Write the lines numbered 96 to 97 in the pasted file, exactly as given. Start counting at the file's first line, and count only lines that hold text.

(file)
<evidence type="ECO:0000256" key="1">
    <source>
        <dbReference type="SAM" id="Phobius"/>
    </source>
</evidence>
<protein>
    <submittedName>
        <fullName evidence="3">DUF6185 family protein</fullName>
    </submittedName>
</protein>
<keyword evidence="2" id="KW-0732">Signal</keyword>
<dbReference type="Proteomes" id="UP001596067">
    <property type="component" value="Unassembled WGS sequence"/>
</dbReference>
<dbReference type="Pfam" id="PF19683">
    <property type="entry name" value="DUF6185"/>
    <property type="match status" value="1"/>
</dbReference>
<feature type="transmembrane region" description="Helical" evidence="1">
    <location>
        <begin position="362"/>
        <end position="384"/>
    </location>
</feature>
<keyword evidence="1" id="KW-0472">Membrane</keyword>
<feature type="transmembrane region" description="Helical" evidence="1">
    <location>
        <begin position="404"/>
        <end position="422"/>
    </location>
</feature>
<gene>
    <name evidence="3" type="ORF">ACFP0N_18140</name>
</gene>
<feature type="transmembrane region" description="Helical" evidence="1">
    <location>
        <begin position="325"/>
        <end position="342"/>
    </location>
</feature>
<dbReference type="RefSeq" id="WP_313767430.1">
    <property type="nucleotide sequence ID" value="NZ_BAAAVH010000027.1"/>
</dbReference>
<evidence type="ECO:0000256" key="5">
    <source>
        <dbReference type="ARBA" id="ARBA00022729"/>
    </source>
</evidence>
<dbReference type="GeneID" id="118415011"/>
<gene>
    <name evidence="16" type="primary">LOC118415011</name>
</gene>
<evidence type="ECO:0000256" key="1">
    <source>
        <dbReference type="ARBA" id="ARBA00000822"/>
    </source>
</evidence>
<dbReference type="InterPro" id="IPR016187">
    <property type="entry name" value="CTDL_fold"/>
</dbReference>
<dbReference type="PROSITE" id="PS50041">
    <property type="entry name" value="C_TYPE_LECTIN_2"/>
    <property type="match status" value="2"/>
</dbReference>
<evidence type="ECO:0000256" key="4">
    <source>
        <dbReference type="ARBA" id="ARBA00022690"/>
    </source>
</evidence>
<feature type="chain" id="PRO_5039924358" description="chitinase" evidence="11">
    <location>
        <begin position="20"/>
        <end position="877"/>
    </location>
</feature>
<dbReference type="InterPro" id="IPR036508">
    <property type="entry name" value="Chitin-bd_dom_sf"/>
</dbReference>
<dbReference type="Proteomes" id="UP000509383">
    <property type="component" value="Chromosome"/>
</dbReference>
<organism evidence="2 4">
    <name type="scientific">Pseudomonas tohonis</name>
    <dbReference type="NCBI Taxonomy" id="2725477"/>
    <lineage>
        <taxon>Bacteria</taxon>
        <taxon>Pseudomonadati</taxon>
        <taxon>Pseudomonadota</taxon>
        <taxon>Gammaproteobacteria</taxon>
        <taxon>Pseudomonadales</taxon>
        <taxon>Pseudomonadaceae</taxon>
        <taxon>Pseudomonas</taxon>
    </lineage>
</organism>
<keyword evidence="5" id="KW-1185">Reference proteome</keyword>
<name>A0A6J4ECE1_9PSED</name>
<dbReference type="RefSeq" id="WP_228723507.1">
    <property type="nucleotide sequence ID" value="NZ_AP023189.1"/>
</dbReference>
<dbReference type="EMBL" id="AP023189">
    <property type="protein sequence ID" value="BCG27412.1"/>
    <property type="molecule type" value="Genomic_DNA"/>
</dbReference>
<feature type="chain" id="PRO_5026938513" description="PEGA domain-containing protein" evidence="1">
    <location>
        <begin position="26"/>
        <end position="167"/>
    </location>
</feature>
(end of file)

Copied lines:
<name>A0A6J4ECE1_9PSED</name>
<dbReference type="RefSeq" id="WP_228723507.1">